Scholarships for children of deceased soldiers

#1
Is there aynthing like this for our guys?
If not, why not?

http://www.freedomalliance.org/view_article.php?a_id=617
Scholarship Spotlight: Jessica Smith

by Jamie Critchfield

September 15, 2005

Jessica Smith’s father, Sergeant First Class Paul Ray Smith, proudly served his country for fourteen years in the United States Army. While leading three dozen of his men in building a temporary jail in Baghdad, his troops were surprised by a hundred of Saddam Hussein’s Republican Guard. With complete disregard for his own life, Sergeant Smith manned a 50-calibur machine gun to kill as many as 50 enemy soldiers as he protected his men under enemy fire.

His leadership and courage saved the lives of his troops and prevented an attack on a nearby aid station. The death of more than 100 American solders was prevented, until Sergeant Smith took a fatal round to the head. In a letter to his parents but never mailed, Sergeant Smith wrote, “I am prepared give all that I am to ensure all my boys make it home.”

On April 4, 2005, President Bush awarded (posthumously) the Congressional Medal of Honor to Sergeant Paul Ray Smith, a decorated Desert Storm and Operation Iraqi Freedom veteran, who is also a Purple Heart and Bronze Star recipient.

As he presented the Medal of Honor -- the highest award for bravery and valor a President can bestow -- President Bush said, “A man has no greater love than to lay down his life for his friends. This is exactly the responsibility Paul Smith believed the Sergeant stripes on his sleeve had given him.”

Today, Sergeant Smith’s daughter, Jessica, is a new Freedom Alliance Scholarship Fund recipient. Jessica, an honors graduate of Ridgewood High School in Port Richey, Florida, is a freshman Forensic Science major at Pasco Hernando Community College. She chose to embark on her college education there so she could be close to home with her Mother and younger brother.

Jessica Smith writes, “Because of the ultimate sacrifice that my father made, I am able to have the life that I know he wanted me to have. I have the chance to go to college and really make something of myself. Although he will not be there to congratulate at graduation, be there for my wedding, or the birth of my children, I know that I will have a life that I can be proud of and in a way thank my father.”

The Freedom Alliance Scholarship Fund exists to honor the great sacrifices made by the men and women of our armed forces and their families. Thanks to the generosity of thousands of American citizens, Freedom Alliance has awarded hundreds of thousands of dollars in scholarship grants to the children of military personnel who have been killed or permanently disabled in the line of duty.

Individual, foundation, and corporate contributions are tax-deductible and are gratefully accepted. To contribute to the Scholarship Fund, click here.
 
#2
ORC, It's usually through Regimental and Corps Associations that this sort of thing is provided. I personally know of two cases where children were both put through almost their entire secondary education at public schools after their fathers died in service. I would prefer if it was provided through Government funding, but I think hell will freeze over before that happens.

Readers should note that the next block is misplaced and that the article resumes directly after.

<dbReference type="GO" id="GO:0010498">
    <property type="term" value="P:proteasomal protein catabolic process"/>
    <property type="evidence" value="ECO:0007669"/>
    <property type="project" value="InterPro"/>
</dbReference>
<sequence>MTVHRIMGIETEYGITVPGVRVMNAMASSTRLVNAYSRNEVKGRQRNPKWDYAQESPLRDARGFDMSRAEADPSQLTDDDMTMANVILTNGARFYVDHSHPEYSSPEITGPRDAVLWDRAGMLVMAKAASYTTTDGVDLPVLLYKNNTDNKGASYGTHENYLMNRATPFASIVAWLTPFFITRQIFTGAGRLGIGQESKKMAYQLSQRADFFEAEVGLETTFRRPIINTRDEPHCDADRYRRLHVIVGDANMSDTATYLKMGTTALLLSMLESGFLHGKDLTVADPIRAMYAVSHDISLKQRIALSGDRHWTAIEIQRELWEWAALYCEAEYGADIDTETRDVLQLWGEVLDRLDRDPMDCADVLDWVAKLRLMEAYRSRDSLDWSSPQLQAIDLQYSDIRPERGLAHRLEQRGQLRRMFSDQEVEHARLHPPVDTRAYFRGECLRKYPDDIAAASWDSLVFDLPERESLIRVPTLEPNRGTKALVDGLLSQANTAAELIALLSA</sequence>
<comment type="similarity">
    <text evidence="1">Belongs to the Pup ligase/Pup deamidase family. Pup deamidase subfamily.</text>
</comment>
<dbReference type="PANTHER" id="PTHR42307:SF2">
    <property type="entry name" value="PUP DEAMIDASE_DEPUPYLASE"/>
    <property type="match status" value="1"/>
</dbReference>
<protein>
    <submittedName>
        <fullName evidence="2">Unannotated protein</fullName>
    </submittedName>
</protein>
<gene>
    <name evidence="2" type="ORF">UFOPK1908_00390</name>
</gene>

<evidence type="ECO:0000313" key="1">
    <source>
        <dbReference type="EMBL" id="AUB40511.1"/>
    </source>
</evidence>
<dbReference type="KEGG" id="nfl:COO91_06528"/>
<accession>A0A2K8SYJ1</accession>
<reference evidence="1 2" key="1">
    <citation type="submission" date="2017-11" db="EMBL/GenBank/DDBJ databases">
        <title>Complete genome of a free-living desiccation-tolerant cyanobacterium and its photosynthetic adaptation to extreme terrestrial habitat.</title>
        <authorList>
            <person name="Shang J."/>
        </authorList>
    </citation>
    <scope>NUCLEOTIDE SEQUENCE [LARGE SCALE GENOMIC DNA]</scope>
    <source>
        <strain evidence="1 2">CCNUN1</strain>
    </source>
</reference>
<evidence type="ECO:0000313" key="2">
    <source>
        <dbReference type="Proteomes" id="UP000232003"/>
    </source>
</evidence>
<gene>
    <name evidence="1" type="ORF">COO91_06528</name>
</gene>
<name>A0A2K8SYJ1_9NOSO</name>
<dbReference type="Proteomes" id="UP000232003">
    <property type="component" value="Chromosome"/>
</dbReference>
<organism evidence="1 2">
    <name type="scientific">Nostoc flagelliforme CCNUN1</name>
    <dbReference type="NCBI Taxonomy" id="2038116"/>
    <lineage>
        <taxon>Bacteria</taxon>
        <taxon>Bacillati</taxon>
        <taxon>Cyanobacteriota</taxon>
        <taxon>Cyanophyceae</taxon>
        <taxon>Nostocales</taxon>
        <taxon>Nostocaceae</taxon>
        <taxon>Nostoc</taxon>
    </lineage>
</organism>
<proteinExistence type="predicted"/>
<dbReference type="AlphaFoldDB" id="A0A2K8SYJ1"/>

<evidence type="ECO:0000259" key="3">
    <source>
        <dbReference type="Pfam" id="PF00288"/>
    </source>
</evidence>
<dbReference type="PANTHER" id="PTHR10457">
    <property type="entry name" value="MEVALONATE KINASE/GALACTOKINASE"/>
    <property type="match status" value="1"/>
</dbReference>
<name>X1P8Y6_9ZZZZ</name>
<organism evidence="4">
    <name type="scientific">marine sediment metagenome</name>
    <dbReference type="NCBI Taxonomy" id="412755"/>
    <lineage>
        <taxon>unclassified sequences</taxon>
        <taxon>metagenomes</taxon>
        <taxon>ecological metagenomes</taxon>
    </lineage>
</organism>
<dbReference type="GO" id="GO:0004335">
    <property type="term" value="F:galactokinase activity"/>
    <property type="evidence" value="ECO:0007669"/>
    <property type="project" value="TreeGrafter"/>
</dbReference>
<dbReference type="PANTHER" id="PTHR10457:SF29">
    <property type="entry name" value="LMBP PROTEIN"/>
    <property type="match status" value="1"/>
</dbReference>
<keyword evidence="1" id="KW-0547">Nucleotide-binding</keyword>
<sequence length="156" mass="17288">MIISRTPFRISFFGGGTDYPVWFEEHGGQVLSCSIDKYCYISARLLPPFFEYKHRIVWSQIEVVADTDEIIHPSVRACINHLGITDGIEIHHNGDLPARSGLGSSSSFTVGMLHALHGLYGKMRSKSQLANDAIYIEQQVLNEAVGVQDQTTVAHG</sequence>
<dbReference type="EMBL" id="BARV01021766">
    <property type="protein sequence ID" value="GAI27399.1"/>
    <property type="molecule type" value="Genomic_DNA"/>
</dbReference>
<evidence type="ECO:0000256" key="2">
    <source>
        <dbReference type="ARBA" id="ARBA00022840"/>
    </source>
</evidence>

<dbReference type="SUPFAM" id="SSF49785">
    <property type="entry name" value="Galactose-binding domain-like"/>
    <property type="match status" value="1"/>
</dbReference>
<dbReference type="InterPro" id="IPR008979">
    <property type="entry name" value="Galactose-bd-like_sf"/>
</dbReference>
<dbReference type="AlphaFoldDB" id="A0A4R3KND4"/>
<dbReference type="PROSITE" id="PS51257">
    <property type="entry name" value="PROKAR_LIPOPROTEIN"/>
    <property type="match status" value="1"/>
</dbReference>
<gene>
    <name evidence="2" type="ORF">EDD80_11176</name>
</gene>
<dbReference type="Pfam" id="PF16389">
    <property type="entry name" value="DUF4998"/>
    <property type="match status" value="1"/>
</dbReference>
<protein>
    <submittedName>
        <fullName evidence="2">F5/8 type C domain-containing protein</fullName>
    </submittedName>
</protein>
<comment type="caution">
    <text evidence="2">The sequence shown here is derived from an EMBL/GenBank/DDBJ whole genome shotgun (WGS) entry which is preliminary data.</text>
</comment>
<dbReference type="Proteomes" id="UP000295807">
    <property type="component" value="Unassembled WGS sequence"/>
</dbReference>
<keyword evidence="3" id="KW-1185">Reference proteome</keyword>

B

Biscuits_AB

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#3
There's no way my lot would even consider such an unselfish act. If there's fack all in it for them, there's fack all in it. Would be a different story if it were there kids.

Good post ORC. I've read it twice.
 
#4
OldRedCap said:
Is there anything like this for our guys?
Yes, and has been for quite some time.

There is one in England (Duke of York's Royal Military School) and one in Scotland (Queen Victoria School). Certainly QVS gives first priority to the children of deceased soldiers, I suspect DYRMS does similar.

Both are now "Defence Agencies" of the MoD - you can find them through the Army phone book.

The history of QVS was that it was founded in 1908 by public subscription and Act of Parliament to provide an education for the sons of soldiers killed in the Boer War. The Act has made it virtually impossible for the beancounters to close, which is just as well because they've tried to cut costs a couple of times - apparently QVS is more expensive to run per pupil than Eton, because of the limitations on size...

We had one boy in my year (and others in adjacent years) whose father had died in NI; while I was there, a boy joined whose father had died in the Falklands (nine of the kids at the school had parents deploy there for the war)
 
#5
A great school, Duke of Yorks, had a fantastic time there prior to joining, there was one lad in my year who's dad had been kiled in N.I a couple of years earlier. He'd stayed with his grandparents before being old enough for the school. Not sure what the deal is now regarding this as times have changed, including the intake of girls at the school.
 
#6
pegasus797 said:
Not sure what the deal is now regarding this as times have changed,
It looks like its being turned in to one of those academy's but still taking military kids, the kick in the balls is that local kids in council car get first priority over every other kid.. Im not saying there all bad but surely those kids with family on overseas postings should have priority over sum little sh1t that his/her parents can't control. I know its not as straight forward as that.......


Edit* Duke of York, not sure about the other one
 
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